Recently much has been made at this time of year of what has been called the “War on Christmas.” Given the relevance of this topic, allow me to share some of my research published in 2010 that provides insight about this potential war. I cannot find the article online but you can look it up [Review of Religious Research 52(2):159-171] at a local university library.
My original purpose was to argue that possession of religious animosity is not limited to certain groups. Previous research indicated that political conservatives, the highly religious, and the uneducated tend to have religious animosity. But that research generally looked at animosity towards Muslims, Jews or the unreligious. I asked whether those with animosity towards conservative Protestants would come from a different social and demographic group.
I used data from the American National Election Study. They had a series of “thermometer” questions whereby individuals indicated on a scale of 0 to 100 the degree of affection they had with different social groups. Higher numbers indicated more affection for a group. I picked out the seven religious designations (atheist, fundamentalist, Muslim, Hindu, Jewish, Catholic and Christian) and looked at the thermometer scores for all seven groups. (I know that some will dispute using atheists as a religious designation but clearly it is useful to assess attitudes toward them if we are looking at religious tolerance.) I found what I expected to find. Political conservatives and the highly religious as well as those with lower levels of education possess lower thermometer scores towards atheists. Political conservatives were more likely to have low thermometer scores towards Muslims. However the reverse was true when it came to fundamentalists. It was political progressives, the highly educated and the irreligious that had lower thermometer scores toward fundamentalists. These results held up even after applying regression controls for sex, age, race, and region of country.
By the way, some may argue that attitudes towards fundamentalist do not adequately measure attitudes towards Christians. Technically it does. Fundamentalism is a Protestant movement which emerged in the early 20th century. Yet, it is a term that has been misused by some as they talk about other religious groups as some people have used the fundamentalist term when discussing Muslims or Jews. However, in the context of asking the question in the United States, most individuals think of Christians when they hear the term “fundamentalists”. In our country, fundamentalist has clearly become a pejorative term representing conservative Christians.
Knowing who tends to have animosity towards certain religious groups provides insight into the “War on Christmas.” But it is also important to comprehend the degree of animosity that exists towards religious groups. To assess this, I averaged the seven thermometer scores and then noted if any of the scores were at least a standard deviation below the average. If it did then I decided that this was a group to which that individual possesses a significant level of animosity. So if a person gave 100 to all of the groups except Muslims but gave Muslims 70, which is a relatively high score, that person still has animosity towards Muslims since generally that person provides high scores for different religious groups. This way I can assess animosity in those who rank all groups very high as well as those who rank all groups relatively low.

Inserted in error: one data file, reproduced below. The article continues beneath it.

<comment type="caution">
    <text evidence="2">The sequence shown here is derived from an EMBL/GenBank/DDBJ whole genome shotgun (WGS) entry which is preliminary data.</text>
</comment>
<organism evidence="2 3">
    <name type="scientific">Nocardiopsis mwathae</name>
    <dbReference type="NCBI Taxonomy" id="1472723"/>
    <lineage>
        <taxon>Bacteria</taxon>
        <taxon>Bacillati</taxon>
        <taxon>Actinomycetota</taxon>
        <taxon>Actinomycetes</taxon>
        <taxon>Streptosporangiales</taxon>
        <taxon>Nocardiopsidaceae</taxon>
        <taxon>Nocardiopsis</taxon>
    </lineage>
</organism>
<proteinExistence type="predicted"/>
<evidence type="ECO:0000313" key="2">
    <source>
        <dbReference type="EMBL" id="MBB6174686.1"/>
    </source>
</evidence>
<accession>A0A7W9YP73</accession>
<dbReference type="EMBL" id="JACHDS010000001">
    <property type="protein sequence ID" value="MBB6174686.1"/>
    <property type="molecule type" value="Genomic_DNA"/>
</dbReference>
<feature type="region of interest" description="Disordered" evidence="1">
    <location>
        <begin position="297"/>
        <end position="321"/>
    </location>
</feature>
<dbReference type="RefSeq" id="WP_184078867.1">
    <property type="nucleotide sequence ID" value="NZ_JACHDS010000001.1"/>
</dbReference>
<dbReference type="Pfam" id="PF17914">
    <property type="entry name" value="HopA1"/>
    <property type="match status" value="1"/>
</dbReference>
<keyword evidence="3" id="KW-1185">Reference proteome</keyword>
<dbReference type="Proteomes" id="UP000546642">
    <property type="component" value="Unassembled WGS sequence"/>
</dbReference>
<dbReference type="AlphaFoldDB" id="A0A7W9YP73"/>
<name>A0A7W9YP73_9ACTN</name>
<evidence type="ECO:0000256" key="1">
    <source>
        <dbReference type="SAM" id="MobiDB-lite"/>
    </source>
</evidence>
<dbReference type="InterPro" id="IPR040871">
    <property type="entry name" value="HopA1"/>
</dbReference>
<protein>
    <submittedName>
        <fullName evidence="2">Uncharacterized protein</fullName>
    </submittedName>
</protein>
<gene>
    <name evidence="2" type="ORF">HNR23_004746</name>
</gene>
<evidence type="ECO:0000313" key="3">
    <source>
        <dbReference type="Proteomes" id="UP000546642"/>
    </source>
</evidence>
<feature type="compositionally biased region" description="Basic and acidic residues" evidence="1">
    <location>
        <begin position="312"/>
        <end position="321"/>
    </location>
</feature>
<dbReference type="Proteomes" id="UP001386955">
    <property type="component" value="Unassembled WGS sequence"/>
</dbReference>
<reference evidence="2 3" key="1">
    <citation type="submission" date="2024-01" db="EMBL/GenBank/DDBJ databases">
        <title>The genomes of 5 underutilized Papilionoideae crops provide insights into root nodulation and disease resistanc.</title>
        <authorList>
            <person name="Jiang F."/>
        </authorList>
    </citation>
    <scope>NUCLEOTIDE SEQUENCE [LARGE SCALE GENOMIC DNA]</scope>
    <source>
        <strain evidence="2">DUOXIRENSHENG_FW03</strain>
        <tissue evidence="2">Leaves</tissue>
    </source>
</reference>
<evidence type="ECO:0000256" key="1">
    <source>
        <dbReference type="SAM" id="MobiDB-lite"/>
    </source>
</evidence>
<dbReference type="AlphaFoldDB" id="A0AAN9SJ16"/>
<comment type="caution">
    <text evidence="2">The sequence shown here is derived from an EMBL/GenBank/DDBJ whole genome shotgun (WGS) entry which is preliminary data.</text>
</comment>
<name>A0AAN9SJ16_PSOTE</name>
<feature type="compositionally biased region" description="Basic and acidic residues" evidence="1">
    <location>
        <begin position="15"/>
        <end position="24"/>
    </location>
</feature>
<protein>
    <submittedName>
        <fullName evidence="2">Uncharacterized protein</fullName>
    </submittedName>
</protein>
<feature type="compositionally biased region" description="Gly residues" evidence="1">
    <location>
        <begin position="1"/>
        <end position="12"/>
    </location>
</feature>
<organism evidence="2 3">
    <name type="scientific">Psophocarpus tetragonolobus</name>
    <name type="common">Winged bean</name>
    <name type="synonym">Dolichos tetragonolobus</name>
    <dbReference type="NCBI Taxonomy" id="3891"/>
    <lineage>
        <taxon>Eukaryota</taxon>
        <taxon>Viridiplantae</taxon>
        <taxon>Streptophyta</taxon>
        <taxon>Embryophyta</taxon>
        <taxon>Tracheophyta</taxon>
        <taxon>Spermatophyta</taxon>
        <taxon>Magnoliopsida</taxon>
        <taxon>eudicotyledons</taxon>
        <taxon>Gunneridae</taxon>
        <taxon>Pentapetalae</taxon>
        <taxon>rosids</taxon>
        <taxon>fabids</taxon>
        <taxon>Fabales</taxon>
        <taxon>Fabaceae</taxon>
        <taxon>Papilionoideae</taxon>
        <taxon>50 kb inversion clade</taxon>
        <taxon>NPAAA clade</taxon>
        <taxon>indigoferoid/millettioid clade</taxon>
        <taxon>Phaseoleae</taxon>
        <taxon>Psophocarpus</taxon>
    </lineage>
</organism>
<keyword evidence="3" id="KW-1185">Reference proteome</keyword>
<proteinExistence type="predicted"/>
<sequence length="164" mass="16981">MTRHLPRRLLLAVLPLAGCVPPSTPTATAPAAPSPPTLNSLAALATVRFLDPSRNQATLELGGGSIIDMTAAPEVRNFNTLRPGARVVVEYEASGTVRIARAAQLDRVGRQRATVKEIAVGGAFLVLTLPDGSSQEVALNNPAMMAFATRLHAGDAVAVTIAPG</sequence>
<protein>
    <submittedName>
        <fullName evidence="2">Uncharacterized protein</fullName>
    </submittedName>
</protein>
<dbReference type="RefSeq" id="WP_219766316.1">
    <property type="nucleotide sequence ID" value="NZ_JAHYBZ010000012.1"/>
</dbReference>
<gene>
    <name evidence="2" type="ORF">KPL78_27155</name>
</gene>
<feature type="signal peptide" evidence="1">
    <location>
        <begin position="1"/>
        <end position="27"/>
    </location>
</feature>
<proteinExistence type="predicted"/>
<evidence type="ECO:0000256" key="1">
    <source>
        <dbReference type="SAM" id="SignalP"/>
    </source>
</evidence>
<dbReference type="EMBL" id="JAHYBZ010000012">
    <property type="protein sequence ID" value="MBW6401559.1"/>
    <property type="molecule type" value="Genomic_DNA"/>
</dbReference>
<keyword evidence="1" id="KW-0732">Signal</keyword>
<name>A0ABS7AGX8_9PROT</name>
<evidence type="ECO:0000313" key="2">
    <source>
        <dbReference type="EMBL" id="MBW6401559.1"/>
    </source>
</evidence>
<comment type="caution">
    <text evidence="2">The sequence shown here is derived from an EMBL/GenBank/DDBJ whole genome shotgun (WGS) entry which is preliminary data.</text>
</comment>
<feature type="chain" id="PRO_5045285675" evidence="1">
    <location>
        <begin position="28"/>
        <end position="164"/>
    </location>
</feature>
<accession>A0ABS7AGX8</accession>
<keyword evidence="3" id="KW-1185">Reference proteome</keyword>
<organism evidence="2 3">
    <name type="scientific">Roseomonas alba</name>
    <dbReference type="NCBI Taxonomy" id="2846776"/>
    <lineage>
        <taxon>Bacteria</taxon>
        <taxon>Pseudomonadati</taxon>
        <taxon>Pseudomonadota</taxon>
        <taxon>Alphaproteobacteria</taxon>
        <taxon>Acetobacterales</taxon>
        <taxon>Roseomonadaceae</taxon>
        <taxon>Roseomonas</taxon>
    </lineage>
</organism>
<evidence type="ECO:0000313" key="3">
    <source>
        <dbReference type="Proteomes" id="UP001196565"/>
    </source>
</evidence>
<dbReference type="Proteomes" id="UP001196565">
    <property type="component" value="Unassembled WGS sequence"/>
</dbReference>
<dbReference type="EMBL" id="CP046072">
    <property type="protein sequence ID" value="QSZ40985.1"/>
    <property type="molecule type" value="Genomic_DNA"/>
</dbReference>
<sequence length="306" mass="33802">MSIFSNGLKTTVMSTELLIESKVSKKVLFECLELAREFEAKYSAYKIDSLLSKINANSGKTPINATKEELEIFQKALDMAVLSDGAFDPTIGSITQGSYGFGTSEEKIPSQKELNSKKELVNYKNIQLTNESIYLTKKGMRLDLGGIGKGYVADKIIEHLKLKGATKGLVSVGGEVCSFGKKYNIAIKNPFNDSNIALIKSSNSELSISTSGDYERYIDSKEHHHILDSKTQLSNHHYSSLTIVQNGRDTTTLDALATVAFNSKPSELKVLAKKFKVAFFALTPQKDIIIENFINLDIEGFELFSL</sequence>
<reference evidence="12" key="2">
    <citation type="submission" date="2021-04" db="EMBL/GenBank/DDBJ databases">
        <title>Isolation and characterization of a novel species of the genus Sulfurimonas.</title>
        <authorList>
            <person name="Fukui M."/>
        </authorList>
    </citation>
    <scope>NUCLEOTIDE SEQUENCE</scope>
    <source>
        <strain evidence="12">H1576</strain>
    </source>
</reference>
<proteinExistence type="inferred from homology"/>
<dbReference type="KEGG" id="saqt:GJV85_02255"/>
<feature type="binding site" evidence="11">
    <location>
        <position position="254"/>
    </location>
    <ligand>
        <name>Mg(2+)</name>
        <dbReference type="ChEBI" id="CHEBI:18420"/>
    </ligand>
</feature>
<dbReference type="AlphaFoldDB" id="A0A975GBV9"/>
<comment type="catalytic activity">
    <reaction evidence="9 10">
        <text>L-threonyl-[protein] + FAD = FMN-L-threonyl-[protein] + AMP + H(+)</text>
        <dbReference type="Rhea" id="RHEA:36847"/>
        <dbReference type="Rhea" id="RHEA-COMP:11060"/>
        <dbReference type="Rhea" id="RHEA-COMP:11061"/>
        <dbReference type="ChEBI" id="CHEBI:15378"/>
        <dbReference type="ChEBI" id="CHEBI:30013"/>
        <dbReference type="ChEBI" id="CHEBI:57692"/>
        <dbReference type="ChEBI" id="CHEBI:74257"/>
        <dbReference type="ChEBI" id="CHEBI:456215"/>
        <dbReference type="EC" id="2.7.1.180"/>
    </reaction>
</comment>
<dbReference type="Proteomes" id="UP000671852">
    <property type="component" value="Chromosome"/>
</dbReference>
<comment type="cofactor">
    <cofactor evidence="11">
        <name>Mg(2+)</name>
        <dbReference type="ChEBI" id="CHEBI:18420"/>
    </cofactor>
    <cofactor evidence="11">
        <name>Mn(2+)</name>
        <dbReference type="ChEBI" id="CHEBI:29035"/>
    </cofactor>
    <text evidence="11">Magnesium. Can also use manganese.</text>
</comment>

Clearly the group that faced the most animosity was the atheists. Using this measure, about 27 percent of the respondents indicated a lack of affection towards them. This comports with previous research showing that atheists are the least trusted religious group in the United States. The second “least liked” group is fundamentalists. A little more than 11 percent of the respondents indicated such dislike. But close behind were the Muslims. A little less than 8 percent of the respondents fell into the category of rejecting them. The difference is not enough so that I have confidence that fundamentalists are rejected more than Muslims, but clearly they are not rejected less than Muslims. None of the other groups registered much with this measure and thus these are the three most rejected religious groups in the United States.
That fundamentalists are rejected at least as much as any other group other than atheists is significant. Some may argue that 11 percent is too low of a percentage to be concerned about. There is concern among many people, myself included, about the problems of Islamophobia in our society. But my research indicates animosity that is at least as intense toward Christians as it is toward Muslims. If we are to be concerned about Islamophobia then does this not suggest that we should be concerned with Christianophobia? Such a concern also provides insight about a “War on Christmas.” Furthermore, those with Christianophobia potentially have a more powerful social position than those potentially with Islamophobia. Remember that those with animosity towards conservative Christians are more likely to be white and well-educated. Those are qualities that provide social status and power.